The modified Valencia track that will host the third event on the 2021 ABB FIA Formula E World Championship schedule is set to use a version of a controversial chicane on the long main straight.
The circuit Ricardo Tormo – FE’s usual winter test venue – was confirmed as replacing the Paris E-Prix in January, and has since become a double-header across April 24-25, but has to be specially adapted for the 24 car Formula E field.
The Race can reveal that this will include some of the multiple track variation possibilities already in place at the track as well as an artificial chicane.
This will be located at the conventional pit entry area and will be configured as a right/left/right complex which will then blend back on to the pit straight after using some of the pit entry space.
The move is set to be significant as the implementation of such a complex was widely criticised at the 2019 pre-season test when several cars suffered damage after incidents across the three days.
However, in a racing environment it’s predicted to offer an enhanced spectacle on the specially made track, which started to be formulated as an initial concept at the November/December test last year.
On that occasion no chicane was used and the track ran in the same configuration as MotoGP uses.
Now the track will be modified in the final sector with link roads acting as a double right dog-leg section it rejoins the long arcing left hander to the final corner.
The Race understands that several other changes were discussed including using some of the vast run-off areas for additional complexes but these were discounted recently.
The FIA’s Formula E and Innovative Motor Sport Projects department’s director Frederic Bertrand told The Race recently that the series had to be “practical and secure as much as we could the calendar, so that was one part of the approach” in committing to using Valencia.
“Even if we go on a permanent track, the permanent track would be adapted to suit and feed in Formula E characteristics, so that we don’t come into a boring show or something which makes no sense for the technology we try to promote,” added Bertrand.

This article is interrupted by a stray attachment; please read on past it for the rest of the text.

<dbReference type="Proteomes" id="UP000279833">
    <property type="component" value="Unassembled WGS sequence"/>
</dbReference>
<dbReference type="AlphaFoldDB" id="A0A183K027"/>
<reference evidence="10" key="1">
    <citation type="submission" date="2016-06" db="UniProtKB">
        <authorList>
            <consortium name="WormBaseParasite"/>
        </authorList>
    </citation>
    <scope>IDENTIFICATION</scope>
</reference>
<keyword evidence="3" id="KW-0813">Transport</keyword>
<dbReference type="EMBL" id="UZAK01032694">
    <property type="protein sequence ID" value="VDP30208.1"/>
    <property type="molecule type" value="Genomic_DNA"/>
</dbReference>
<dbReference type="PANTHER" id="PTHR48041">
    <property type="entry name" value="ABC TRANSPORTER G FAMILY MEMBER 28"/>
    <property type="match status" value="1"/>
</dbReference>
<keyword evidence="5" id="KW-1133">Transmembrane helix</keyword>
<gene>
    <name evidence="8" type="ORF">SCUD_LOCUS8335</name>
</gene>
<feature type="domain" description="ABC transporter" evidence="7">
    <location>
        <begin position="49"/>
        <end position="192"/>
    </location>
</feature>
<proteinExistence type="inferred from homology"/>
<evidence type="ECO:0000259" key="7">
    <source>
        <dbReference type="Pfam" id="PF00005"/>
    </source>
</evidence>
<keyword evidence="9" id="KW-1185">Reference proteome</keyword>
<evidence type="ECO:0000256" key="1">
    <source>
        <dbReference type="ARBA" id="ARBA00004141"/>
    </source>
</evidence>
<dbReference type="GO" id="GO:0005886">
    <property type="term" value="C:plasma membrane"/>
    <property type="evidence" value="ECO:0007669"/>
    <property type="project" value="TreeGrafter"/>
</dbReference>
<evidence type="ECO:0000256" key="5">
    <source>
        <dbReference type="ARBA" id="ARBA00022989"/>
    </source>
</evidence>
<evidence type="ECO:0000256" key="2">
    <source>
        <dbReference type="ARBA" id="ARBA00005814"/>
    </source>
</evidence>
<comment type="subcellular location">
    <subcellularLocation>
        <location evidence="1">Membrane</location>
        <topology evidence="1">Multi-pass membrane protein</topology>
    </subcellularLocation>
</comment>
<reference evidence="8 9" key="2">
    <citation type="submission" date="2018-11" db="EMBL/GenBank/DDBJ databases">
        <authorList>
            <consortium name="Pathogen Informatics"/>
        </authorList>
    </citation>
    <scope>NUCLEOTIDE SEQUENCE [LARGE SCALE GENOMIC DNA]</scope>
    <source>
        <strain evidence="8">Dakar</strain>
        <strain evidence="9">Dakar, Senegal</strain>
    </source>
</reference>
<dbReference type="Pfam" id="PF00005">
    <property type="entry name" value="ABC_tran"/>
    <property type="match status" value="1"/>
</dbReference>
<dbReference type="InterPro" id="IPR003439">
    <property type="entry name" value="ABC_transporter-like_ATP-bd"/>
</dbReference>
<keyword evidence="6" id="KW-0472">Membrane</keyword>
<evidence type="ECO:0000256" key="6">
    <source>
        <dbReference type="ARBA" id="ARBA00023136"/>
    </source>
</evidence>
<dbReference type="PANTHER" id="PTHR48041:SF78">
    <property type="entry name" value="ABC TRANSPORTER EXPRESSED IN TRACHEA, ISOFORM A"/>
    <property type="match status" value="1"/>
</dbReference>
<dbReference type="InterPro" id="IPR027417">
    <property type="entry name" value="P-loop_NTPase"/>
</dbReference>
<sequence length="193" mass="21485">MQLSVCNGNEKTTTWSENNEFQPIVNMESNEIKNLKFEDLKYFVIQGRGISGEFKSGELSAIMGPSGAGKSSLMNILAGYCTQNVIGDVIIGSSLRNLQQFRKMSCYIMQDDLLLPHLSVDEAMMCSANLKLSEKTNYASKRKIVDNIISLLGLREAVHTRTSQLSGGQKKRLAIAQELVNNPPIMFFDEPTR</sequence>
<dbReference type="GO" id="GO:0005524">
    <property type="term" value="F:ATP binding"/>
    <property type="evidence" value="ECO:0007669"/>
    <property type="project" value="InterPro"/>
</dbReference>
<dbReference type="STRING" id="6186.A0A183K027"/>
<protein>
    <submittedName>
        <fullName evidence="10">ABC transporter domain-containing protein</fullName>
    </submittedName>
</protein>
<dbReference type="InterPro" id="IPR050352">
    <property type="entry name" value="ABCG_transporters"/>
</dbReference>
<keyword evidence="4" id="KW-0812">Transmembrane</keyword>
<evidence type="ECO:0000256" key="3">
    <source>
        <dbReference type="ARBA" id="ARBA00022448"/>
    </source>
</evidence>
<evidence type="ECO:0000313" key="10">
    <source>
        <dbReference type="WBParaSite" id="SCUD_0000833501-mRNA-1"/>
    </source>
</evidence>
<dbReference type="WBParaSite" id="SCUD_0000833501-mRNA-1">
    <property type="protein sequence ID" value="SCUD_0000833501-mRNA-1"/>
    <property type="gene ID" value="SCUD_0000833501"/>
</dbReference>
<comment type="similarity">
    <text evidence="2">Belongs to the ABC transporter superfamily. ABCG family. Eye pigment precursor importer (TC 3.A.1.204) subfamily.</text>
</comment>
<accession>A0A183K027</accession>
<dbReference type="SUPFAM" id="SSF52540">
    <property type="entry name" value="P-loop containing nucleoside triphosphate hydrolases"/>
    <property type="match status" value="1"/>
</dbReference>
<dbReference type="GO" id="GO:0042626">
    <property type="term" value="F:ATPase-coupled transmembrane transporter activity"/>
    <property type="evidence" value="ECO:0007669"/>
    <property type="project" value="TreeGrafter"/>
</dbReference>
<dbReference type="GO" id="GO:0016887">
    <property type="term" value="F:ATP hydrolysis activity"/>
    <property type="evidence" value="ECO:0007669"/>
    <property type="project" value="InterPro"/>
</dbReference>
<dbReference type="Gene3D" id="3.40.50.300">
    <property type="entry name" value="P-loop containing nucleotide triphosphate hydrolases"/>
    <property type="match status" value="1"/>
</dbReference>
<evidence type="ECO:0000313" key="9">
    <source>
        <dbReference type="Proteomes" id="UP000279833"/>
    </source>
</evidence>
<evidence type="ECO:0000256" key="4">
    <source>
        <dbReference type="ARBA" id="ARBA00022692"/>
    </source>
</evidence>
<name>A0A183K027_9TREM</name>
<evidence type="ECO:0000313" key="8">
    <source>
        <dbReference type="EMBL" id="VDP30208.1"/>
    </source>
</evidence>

The FIA and Formula E aimed to keep the configuration secret until at least two weeks before the races in order that teams only have a certain amount of sim testing availability. However Formula E is believed to have given teams the track maps slightly earlier on this occasion.
“The first target is clearly that we have a good show in season seven, and we propose to the public, the TV viewers and people following the championship, something as attractive as it has been, or even better,” said Bertrand.
One of the hot topics regarding the Valencia track has always been the issue of encroaching onto the large run-off areas and the flagrant abuse of track limits.
With low kerbs designed primarily for MotoGP use, this is a particular problem at the circuit when used by cars.
“A track is homologated under certain safety conditions, which are linked to the track limits. If you start to modify the track limits and then not respect them at all, then you also modify the conditions of safety and this is a risk we cannot take as FIA,” stated Bertrand.
The FIA used a special CCTV tracking system at last year’s test but is understood to be incorporating some barriers into the racetrack layout in order to create a more traditional Formula E style track limit system.
“Maybe some people say it might be one of the best tracks of season seven because we modified it in a way which is really suiting the characteristics of Formula E with the regen areas with the right fast lanes, etc,” said Bertrand.
“We will not manage necessarily through the tracking system, because we will potentially create the track limits in the way which is more standard for Formula E.”